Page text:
The most important steps you can take to ensure your experience camping in the rain goes less than disastrously take place at home, long before you’ve uttered your first cuss word or launched your cell phone on its first cross-tent flight after its delivery of further unfavorable tidings on the upcoming weather.
1. Waterproof the works
Gear that isn’t up to task is probably the most common cause of any camper’s misery. While in fair weather the consequences of kit cock-ups can be bad enough, in wet conditions they can lead to an almost endless array of calamities and discomforts.
Before heading on your wet-weather trips, therefore, it’s wise to invest in your future self’s safety, sanity, and general wellbeing by readying your kit. This means: reproofing your tent; reapplying the DWR coating to your inner tent; sealing your tent’s seams; checking for and repairing tears or punctures; reproofing rain pants and jackets; and, reproofing your backpack.
2. Know before you go
Many newbie campers underestimate just how tricky it can be to pitch a tent properly, even more just how much the process can be complicated and slowed down by a little bit of airborne H20.
Even if you’re a seasoned camper, a few months of downtime from the trails can cause you to lose the knack of pitching your tent quickly and without letting too much rainwater enter your sleeping space in the process.
Ideally, you should practice pitching your tent at least four or five times in your garden or a local park before venturing out on your first wet-weather camping trip or give yourself a little refresher course if you haven’t done any camping for a while. It’s a bit of a chore, sure, but it’s better than making a mess of things in a downpour.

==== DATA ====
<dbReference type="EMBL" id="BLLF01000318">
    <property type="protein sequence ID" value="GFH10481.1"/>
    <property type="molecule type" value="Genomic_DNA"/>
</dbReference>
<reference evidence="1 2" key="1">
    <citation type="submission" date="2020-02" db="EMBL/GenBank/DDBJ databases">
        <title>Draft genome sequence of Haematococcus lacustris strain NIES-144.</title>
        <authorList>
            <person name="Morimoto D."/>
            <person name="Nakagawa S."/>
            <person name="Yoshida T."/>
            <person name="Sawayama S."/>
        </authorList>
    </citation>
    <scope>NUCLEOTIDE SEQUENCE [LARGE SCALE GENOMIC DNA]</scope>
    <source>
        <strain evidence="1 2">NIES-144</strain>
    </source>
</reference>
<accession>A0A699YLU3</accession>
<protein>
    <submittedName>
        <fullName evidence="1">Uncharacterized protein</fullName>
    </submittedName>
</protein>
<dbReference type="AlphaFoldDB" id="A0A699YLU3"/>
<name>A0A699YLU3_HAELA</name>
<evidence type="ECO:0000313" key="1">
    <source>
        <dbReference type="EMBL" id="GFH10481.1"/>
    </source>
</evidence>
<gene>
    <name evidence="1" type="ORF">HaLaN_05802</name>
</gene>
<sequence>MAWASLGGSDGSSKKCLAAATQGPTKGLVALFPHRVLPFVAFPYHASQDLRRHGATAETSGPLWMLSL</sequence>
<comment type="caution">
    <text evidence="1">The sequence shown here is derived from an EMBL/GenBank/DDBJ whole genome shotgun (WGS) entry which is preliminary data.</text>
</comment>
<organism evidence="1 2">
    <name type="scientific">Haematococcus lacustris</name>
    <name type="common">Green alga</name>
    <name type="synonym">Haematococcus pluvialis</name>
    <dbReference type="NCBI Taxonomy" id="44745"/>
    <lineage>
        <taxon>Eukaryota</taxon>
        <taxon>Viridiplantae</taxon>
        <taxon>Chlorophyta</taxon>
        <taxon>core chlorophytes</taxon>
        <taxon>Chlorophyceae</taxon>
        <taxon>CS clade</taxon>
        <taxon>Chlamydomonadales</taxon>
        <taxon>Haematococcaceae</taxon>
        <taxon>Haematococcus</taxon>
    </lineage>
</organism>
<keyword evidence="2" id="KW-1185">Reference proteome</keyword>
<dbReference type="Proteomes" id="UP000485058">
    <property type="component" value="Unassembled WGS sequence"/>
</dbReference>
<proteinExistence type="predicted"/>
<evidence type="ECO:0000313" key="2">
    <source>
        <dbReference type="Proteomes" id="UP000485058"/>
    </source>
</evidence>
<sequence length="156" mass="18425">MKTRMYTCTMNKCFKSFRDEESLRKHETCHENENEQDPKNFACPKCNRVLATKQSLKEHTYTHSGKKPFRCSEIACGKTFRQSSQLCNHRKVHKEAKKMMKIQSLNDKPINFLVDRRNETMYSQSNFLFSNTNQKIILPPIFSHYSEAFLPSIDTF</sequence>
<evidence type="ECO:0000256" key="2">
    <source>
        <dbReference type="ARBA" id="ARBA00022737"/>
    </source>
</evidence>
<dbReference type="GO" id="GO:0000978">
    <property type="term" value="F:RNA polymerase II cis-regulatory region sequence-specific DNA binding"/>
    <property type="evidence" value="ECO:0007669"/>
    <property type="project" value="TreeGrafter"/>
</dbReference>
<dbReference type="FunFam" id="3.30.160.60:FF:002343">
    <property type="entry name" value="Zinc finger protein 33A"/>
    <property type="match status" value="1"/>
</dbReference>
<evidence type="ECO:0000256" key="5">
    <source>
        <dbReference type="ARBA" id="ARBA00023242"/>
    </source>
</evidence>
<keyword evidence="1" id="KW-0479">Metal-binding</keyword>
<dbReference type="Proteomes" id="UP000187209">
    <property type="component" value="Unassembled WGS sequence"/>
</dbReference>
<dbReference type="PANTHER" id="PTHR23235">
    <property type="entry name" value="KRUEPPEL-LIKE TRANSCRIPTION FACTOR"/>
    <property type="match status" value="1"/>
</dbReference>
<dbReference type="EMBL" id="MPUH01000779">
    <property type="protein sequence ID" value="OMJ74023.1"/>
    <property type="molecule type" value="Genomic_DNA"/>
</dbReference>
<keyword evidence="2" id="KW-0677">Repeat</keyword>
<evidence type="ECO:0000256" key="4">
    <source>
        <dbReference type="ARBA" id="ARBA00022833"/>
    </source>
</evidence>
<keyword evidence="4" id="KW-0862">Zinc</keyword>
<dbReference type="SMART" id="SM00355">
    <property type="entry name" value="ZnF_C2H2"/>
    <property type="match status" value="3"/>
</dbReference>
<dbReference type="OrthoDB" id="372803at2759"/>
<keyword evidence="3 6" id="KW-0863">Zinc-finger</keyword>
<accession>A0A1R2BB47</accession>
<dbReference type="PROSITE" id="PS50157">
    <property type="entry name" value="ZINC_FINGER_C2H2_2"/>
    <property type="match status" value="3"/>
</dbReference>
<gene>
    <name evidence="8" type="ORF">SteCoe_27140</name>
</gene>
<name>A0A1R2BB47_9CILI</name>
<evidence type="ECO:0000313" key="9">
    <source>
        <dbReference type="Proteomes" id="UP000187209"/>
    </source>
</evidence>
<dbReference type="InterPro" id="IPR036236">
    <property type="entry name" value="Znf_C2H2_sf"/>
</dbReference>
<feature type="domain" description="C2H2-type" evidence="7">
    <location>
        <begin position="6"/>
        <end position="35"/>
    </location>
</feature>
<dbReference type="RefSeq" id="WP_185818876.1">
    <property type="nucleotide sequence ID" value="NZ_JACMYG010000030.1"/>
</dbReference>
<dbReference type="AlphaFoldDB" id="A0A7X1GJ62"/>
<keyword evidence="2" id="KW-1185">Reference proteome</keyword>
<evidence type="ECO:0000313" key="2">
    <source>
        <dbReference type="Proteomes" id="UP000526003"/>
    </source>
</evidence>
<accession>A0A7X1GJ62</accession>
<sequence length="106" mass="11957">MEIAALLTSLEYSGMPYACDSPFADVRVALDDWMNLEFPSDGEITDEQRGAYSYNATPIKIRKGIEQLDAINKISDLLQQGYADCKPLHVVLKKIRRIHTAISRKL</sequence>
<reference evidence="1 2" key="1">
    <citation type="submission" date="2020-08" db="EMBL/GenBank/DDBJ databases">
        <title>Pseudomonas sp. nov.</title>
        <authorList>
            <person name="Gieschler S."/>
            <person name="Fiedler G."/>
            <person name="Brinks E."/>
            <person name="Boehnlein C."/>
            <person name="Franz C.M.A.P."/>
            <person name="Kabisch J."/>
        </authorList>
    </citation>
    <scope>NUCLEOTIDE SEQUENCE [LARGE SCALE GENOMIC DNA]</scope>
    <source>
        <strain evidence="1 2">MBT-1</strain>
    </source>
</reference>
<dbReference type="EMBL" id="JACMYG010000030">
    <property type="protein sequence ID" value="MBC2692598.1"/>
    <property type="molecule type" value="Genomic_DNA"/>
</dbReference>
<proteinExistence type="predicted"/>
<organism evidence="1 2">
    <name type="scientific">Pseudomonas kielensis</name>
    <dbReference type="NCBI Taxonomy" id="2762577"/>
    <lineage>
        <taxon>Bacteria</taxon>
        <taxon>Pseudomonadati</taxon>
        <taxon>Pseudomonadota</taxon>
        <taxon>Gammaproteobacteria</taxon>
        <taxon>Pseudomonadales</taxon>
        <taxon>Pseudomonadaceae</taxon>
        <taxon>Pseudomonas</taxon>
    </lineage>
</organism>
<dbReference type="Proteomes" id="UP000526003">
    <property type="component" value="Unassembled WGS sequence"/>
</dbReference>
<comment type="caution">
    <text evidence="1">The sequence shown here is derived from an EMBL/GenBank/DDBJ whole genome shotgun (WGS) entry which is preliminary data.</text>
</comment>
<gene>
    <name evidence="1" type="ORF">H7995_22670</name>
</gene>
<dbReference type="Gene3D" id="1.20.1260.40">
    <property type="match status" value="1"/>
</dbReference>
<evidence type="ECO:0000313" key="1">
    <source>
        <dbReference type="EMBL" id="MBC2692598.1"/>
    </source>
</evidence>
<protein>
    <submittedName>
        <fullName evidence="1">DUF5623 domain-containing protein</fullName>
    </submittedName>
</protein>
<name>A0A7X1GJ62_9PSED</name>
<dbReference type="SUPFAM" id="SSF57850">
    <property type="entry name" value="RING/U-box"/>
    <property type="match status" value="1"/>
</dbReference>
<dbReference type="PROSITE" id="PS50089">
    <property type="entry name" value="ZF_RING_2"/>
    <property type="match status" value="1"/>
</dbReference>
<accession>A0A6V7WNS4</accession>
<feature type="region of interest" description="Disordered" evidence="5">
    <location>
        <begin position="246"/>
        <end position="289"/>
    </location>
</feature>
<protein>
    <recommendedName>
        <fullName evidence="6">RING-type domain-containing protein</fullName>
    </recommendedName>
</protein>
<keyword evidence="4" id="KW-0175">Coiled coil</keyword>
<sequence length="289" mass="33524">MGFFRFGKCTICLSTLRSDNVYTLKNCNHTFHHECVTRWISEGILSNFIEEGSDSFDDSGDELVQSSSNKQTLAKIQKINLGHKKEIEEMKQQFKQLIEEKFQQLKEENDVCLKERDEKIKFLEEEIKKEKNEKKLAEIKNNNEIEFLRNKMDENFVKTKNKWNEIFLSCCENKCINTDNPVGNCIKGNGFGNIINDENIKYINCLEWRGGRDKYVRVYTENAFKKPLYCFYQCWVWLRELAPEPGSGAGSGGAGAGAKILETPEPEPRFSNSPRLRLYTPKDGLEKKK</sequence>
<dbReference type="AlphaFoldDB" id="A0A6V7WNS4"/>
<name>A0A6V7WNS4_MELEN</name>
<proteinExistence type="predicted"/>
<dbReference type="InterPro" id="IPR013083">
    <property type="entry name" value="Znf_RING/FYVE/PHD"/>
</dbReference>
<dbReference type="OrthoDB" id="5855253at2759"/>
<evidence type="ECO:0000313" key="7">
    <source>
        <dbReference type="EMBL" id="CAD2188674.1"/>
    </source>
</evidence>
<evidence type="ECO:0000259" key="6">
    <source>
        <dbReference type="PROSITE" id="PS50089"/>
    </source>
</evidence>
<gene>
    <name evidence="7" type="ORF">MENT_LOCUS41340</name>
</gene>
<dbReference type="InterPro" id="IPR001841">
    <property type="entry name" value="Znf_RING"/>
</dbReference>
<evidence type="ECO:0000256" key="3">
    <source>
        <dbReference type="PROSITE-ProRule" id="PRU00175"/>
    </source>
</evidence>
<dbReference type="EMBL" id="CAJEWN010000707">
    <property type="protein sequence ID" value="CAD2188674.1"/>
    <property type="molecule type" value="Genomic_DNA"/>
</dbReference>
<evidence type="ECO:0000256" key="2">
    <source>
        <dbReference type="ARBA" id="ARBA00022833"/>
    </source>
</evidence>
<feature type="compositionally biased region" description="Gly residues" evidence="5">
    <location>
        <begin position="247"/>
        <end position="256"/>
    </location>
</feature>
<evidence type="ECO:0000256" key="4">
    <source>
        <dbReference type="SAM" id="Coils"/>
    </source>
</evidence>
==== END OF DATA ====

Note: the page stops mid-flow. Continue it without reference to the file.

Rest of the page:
3. Expectation management
You’ve seen the weather forecasts, you know what to expect and, like a true trooper, you’ve decided to grit your teeth and get out there regardless.
Kudos. Give yourself a pat on the back and prepare to receive dozens more from impressed colleagues when you casually drop your plans for the weekend into conversation.
At some point in this pre-trip mental prep, however, it’s well worth doing a little bit of peeing on your own parade to ensure disappointment and disillusionment do not await some hours or days hence.
This means carefully visualizing how things will actually go down without any rose-tinted glasses and accepting that this trip will be very unlike any others you’ve taken in fair weather.
Chances are you’ll be spending a lot of time in your tent or under a tarp, doing your hiking to the campsite and day-hikes in low visibility and squelching through mud in your full waterproof armory, and focusing all of your energies on minimizing the extent to which you and your gear look and feel like you’ve been hanging out in an otters pocket.
You may begin talking to yourself. Fantasizing about certain things—malls, the line at the grocery store, lunches with the in-laws—previously considered modes of torture. The welfare of your clothing will assume a previously unthinkable degree of importance and—if you’re anything like the author—you may even consider calling home for some parental support.
There ain’t one…all of the above, sadly, is simply part and parcel of the wet-weather experience and to be taken for what it is.